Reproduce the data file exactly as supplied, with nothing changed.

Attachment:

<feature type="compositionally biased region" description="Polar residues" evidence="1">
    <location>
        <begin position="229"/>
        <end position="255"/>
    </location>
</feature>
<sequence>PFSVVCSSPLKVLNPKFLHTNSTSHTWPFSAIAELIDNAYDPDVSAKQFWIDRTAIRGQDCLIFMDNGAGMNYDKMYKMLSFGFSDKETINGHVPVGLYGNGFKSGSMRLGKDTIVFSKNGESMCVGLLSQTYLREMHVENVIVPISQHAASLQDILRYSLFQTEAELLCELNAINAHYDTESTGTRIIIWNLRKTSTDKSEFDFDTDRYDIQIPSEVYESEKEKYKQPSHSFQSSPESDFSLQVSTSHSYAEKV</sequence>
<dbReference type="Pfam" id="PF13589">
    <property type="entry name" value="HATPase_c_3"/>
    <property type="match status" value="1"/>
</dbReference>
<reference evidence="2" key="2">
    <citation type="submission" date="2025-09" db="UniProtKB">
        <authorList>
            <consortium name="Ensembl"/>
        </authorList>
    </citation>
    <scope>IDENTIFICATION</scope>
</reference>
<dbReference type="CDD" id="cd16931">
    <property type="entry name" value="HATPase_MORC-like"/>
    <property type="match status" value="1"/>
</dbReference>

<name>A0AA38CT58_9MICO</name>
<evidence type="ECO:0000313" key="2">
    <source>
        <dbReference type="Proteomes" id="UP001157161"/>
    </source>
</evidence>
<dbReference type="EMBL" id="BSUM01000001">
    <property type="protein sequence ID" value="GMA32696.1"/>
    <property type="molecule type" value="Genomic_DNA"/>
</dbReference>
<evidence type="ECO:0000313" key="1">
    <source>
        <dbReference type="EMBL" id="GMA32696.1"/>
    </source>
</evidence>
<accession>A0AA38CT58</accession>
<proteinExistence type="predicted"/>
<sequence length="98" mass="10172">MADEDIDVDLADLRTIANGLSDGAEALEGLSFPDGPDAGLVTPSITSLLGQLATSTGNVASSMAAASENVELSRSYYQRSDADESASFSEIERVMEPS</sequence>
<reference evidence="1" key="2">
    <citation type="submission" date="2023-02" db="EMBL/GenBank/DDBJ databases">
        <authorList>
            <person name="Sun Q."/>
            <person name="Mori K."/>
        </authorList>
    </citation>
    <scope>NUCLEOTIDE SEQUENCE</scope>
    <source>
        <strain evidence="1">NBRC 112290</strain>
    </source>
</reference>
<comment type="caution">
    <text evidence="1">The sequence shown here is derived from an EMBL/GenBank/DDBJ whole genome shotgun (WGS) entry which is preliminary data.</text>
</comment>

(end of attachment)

<feature type="compositionally biased region" description="Polar residues" evidence="1">
    <location>
        <begin position="229"/>
        <end position="255"/>
    </location>
</feature>
<sequence>PFSVVCSSPLKVLNPKFLHTNSTSHTWPFSAIAELIDNAYDPDVSAKQFWIDRTAIRGQDCLIFMDNGAGMNYDKMYKMLSFGFSDKETINGHVPVGLYGNGFKSGSMRLGKDTIVFSKNGESMCVGLLSQTYLREMHVENVIVPISQHAASLQDILRYSLFQTEAELLCELNAINAHYDTESTGTRIIIWNLRKTSTDKSEFDFDTDRYDIQIPSEVYESEKEKYKQPSHSFQSSPESDFSLQVSTSHSYAEKV</sequence>
<dbReference type="Pfam" id="PF13589">
    <property type="entry name" value="HATPase_c_3"/>
    <property type="match status" value="1"/>
</dbReference>
<reference evidence="2" key="2">
    <citation type="submission" date="2025-09" db="UniProtKB">
        <authorList>
            <consortium name="Ensembl"/>
        </authorList>
    </citation>
    <scope>IDENTIFICATION</scope>
</reference>
<dbReference type="CDD" id="cd16931">
    <property type="entry name" value="HATPase_MORC-like"/>
    <property type="match status" value="1"/>
</dbReference>

<name>A0AA38CT58_9MICO</name>
<evidence type="ECO:0000313" key="2">
    <source>
        <dbReference type="Proteomes" id="UP001157161"/>
    </source>
</evidence>
<dbReference type="EMBL" id="BSUM01000001">
    <property type="protein sequence ID" value="GMA32696.1"/>
    <property type="molecule type" value="Genomic_DNA"/>
</dbReference>
<evidence type="ECO:0000313" key="1">
    <source>
        <dbReference type="EMBL" id="GMA32696.1"/>
    </source>
</evidence>
<accession>A0AA38CT58</accession>
<proteinExistence type="predicted"/>
<sequence length="98" mass="10172">MADEDIDVDLADLRTIANGLSDGAEALEGLSFPDGPDAGLVTPSITSLLGQLATSTGNVASSMAAASENVELSRSYYQRSDADESASFSEIERVMEPS</sequence>
<reference evidence="1" key="2">
    <citation type="submission" date="2023-02" db="EMBL/GenBank/DDBJ databases">
        <authorList>
            <person name="Sun Q."/>
            <person name="Mori K."/>
        </authorList>
    </citation>
    <scope>NUCLEOTIDE SEQUENCE</scope>
    <source>
        <strain evidence="1">NBRC 112290</strain>
    </source>
</reference>
<comment type="caution">
    <text evidence="1">The sequence shown here is derived from an EMBL/GenBank/DDBJ whole genome shotgun (WGS) entry which is preliminary data.</text>
</comment>